Check drift and procrastination
Posted on January 24, 2011 | Author: K Vijayaraghavan | View 213
Truths that are only too obvious to common sense are not often given their due attention because this ‘common sense’ is not always that common! Simple issues stand out, as if calling for attention — attainment of good physical health and fitness too; being aware of conflicts within and thus commencing one’s journey to harmony; learning to be consistent and focused; pre-empting the fallouts of past bad karmathrough the power of present good karma; obtaining the habit of right speech and also divining when to be silent; realising that ‘minutae’ are vital and also that small things ‘add up’ to contribute finally to highly significant end results.
The above are the overall principles on which guidelines abound to guide one on, by application depending on each person’s individuality, even if the process be only gradual and in stages (shanaihi, shanaihi).
Nevertheless, true completion to one’s quest is obtained only when certain other specific and vital issues are also attended to. One such is that involving drift and procrastination.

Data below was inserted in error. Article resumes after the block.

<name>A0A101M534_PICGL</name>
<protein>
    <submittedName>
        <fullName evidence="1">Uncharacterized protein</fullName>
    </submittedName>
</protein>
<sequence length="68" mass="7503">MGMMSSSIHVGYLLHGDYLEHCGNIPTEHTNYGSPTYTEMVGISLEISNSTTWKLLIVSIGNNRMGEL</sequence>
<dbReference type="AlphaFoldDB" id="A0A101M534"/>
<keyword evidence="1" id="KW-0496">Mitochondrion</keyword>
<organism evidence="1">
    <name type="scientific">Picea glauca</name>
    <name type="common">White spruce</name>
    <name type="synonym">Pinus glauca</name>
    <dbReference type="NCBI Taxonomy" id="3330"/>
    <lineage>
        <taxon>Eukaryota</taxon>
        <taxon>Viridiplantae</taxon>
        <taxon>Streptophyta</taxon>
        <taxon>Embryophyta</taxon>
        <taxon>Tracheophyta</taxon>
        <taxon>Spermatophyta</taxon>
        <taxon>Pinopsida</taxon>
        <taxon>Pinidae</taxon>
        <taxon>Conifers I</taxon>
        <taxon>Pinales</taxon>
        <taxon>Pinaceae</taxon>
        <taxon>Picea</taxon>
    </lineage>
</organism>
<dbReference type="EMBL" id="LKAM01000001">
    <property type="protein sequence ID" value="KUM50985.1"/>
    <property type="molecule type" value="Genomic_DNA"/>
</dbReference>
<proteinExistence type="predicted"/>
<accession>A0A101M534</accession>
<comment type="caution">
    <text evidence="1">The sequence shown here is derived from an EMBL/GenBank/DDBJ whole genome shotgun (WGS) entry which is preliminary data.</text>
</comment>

Adi Shankara in his Bhaja Govindam laments such a state of drift into aimlessness. He points out how childhood is spent in play and youth in sensual longings. Middle age is spent in making a living and for accumulation. Old age, thus, has to be spent only in repentance!
Patanjali in his Yoga Sutra (1,30) lists pramada (procrastination) as one of the 10 obstacles to yoga. Modern management concepts too warn of this ‘thief of time’ (to use the phrase of Edward Young). Living in the dynamic present is the way to ensure that one takes lessons from the immortal lines of John Dryden in his poem, Aurangzeb, where he notes how the hope that “tomorrow will repay” finally proves to be illusory as this ‘tomorrow’ is often “falser than the former day”!
Supreme pieces of wisdom evolved through observation, analysis, inference and application are available for all those who are eager and open minded. These serve finally to reveal the state within, through awareness of the infirmities within and realisation of the inadequacy of the approach adopted thus far.
Acquiring this seeking and abiding self-honesty itself is more than half the battle won. True change management naturally follows and the obstacles, including drift and procrastination, cannot only be minimised but also reversed!